The United States practice bombing runs by a pair of B-2 Spirit stealth bombers (Link) have sent the rhetoric of the government of the Democratic Republic of Korea soaring into the stratosphere (Link). If the U.S. government goal had been a warning to the DPRK government to calm down or else, sending the B-2s on their expensive (Link) and roundabout training flights was a big flop.
However, as Max Fisher, blogging at the Washington post suggests, the flight by the B-2s most likely had the simultaneous purpose of demonstrating to South Korea the reliability of U.S. extended nuclear deterrence. (Link)
There has been a lot of talk in South Korea of late regarding the desirability of restarting a program toward an independent nuclear deterrent (Link), talk that the U.S. government would prefer to be too wacky for polite society in the best of times.
These are not the best of times -- and not just because the Kim regime in Pyongyang is going through a prolonged period of internal strife due to a premature transition of power.
The U.S. and South Korea are trying to nail down a renewal of the “123 agreement” on U.S. nuclear power generation technology. Without a 123 agreement South will find itself in a tough spot as regards its ambitious civilian nuclear power program. (Link)
What is holding up the agreement's renewal is the South Korean government insistence that South Korea have the right to use the U.S. technology it has licensed to reprocess its spent nuclear fuel and enrich uranium.
South Korea has 23 operating reactors and 4 more under construction (Link). It has another 7 nuclear power stations on the drawing board. Long term storage of spent fuel is a critical problem, as it is in Japan.
South Korea corporations also want to construct nuclear power stations in third countries. Having U.S. permission to enrich uranium -- another pathway to nuclear weapons status – would enable South Korean bids to be one of a full nuclear power package, rather than just a building with no fuel in it. (Link)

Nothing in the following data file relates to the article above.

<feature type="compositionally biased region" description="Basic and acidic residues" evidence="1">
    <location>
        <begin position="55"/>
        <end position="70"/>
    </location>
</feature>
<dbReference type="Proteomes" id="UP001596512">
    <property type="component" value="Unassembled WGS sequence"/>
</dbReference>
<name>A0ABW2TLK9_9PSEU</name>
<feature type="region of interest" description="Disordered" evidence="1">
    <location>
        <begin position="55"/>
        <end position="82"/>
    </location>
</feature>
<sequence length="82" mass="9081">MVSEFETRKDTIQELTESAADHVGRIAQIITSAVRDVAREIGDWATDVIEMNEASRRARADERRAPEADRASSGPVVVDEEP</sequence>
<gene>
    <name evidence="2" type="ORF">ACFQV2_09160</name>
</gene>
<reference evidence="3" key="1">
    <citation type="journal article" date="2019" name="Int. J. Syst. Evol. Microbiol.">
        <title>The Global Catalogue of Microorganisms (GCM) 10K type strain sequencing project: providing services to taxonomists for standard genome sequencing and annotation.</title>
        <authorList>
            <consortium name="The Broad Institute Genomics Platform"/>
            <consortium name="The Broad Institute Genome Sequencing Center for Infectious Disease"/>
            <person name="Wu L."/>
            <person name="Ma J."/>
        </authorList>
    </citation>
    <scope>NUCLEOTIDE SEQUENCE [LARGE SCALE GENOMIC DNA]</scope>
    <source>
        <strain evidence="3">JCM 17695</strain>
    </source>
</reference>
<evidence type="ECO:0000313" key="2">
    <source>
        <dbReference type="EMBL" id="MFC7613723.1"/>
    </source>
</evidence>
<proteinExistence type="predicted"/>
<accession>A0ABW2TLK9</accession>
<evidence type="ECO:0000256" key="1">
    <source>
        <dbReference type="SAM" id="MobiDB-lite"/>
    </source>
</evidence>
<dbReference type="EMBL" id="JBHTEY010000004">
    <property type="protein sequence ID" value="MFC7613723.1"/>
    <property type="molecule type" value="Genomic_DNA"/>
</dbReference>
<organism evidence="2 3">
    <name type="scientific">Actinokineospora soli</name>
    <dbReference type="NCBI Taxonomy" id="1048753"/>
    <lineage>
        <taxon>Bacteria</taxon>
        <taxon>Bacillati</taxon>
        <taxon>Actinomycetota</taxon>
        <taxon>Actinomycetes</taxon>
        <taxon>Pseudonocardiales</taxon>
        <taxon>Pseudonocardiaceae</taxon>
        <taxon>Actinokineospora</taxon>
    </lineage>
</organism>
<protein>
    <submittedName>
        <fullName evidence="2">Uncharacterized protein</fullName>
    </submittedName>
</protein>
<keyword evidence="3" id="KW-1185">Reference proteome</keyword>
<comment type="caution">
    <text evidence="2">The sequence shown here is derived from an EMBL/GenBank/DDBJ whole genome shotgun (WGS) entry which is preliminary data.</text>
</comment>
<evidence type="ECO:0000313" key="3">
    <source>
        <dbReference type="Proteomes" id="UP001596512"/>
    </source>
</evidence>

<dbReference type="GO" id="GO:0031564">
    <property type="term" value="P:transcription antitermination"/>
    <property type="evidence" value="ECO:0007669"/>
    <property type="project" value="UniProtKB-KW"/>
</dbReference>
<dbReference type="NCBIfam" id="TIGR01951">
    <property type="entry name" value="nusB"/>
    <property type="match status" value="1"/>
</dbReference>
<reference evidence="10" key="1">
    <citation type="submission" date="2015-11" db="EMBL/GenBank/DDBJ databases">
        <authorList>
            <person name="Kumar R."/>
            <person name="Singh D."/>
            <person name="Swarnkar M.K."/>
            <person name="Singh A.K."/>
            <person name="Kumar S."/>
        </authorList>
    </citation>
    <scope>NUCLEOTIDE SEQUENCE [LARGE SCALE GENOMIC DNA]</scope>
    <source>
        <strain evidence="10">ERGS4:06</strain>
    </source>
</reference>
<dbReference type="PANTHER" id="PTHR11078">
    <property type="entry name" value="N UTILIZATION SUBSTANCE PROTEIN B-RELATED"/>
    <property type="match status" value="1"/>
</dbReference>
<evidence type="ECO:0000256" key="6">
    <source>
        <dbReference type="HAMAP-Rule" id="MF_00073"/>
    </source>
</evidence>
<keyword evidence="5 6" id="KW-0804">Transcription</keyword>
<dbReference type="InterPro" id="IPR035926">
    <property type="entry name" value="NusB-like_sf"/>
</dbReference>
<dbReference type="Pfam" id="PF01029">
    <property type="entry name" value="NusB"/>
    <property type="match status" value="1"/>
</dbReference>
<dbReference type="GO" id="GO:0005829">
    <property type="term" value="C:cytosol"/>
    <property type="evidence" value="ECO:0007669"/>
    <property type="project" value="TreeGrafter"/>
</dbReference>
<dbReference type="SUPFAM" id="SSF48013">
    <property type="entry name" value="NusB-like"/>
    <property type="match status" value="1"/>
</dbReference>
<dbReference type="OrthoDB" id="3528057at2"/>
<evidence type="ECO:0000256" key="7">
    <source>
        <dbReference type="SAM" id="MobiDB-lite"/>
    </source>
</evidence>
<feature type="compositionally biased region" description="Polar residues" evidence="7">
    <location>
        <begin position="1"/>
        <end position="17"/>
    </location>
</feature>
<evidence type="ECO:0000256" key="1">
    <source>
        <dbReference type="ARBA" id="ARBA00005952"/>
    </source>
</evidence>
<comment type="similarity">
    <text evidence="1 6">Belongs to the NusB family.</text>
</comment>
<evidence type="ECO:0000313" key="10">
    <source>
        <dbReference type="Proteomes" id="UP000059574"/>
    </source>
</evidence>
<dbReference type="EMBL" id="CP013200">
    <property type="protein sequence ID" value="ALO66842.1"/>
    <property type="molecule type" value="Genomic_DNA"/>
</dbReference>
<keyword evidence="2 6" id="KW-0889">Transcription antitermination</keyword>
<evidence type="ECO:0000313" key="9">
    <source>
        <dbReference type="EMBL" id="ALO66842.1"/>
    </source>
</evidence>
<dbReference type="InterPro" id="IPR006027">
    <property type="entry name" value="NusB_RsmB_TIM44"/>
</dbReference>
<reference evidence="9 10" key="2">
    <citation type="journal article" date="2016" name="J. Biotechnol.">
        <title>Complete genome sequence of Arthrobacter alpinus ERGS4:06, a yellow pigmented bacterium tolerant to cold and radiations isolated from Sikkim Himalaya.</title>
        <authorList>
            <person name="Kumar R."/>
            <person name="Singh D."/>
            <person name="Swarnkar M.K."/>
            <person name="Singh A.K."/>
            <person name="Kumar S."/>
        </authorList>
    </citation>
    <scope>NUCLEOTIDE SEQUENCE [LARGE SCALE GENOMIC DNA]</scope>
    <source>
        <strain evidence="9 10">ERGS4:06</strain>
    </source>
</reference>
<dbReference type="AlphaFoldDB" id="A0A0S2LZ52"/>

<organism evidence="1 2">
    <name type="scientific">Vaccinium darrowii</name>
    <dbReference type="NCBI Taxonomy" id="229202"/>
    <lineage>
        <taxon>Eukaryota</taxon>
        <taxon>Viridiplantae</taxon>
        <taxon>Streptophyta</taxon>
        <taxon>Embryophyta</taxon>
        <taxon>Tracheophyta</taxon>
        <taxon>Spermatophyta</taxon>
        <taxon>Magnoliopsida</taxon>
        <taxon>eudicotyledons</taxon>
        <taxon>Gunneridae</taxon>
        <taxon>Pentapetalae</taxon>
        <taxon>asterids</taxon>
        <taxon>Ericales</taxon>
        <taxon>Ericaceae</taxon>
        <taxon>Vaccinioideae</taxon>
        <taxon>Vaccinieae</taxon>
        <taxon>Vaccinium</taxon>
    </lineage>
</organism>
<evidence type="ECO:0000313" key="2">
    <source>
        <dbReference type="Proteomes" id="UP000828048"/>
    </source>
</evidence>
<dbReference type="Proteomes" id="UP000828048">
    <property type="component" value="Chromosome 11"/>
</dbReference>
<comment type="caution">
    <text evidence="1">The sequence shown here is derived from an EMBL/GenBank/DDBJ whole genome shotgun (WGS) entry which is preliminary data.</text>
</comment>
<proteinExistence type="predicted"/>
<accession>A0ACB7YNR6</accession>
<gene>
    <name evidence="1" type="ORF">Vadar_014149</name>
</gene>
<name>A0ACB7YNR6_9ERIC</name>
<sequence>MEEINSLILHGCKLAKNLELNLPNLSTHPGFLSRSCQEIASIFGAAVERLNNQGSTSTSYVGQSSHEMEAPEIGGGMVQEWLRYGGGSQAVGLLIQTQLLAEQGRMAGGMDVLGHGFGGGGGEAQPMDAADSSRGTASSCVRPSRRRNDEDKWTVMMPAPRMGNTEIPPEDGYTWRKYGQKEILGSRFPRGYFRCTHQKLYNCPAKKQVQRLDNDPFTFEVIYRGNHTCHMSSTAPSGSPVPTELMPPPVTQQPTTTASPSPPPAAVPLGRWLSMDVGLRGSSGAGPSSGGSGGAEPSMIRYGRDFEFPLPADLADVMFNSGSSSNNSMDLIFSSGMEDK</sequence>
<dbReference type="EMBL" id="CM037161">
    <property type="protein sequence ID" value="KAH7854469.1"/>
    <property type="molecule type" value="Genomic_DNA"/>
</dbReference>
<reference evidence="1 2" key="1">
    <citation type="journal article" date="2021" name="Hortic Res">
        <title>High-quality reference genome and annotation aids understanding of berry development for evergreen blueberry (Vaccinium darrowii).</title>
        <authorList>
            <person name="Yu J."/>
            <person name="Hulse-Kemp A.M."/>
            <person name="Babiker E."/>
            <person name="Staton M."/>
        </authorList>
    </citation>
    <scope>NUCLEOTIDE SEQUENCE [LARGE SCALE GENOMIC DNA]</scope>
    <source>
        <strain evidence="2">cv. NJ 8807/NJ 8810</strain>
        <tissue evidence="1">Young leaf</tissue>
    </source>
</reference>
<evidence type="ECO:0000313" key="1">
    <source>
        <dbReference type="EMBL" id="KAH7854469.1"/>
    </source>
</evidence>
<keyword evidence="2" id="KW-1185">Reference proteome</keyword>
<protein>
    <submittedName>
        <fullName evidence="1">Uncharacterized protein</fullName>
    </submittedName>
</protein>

It must be galling for the South Korean government officials and possibly the public at large to know that their country, a staunch U.S. military ally, has been denied the use of U.S. technology for reprocessing and enrichment, when an ambiguous ally like Japan and non-allies like India are allowed them, with the international community clapping (unhappily, most of the time) at the scene.
The Obama Administration is highly reticent to approve either reprocessing or enrichment in the new 123 agreement. It has very little to show for its supposed rock hard commitment (Hello, Nobel Prize Committee!) to global nuclear disarmament. Permitting South Korean reprocessing and/or enrichment would seem like the utmost hypocrisy.
(Which is why it is not surprising that U.S. Republicans and U.S. Republicans-associated think tanks would be tilting in favor of a U.S.-South Korea agreement allowing reprocessing and enrichment.)
Sending the B-2s would be a decent preamble for a U.S. announcement that the new 123 agreement will not allow South Korean reprocessing or enrichment. The message to South Korea would be long but simple: "Look, you are doing fine in terms of access to fuel, you have sold reactors overseas without fuel enrichment, reprocessing spent nuclear fuel for civilian use is a hopeless nightmare (Link) and there is no doubting our extended nuclear deterrent. So what do you need?"
The B-2 flights have an ancillary benefit, of course, of reinforcing the U.S. extended deterrent promised to other non-NATO allies – most particularly in this instance, Japan. Seeking reassurance of the U.S. capability to deliver nuclear weapons in way that does not light up Russian and Chinese early warning radars – the problem with a strategic-missiles-only-deterrent-for-East-Asia-allies -- has led Japanese officials to take trips down some back alleys they later had to recant in convoluted fashion.
So the B-2 flights are not as stupid as they seem – and given the boost they have provided to the DPRK government's already histrionic war paranoia, they sure do seem stupid. The flights have provided a new, truly threatening subject for DPRK propagandists to harp on. They have also transmitted to the governments of South Korea and Japan messages those two governments probably needed to hear.
Tips of the hat to Our Man in Abiko and Robert Koehler for directions.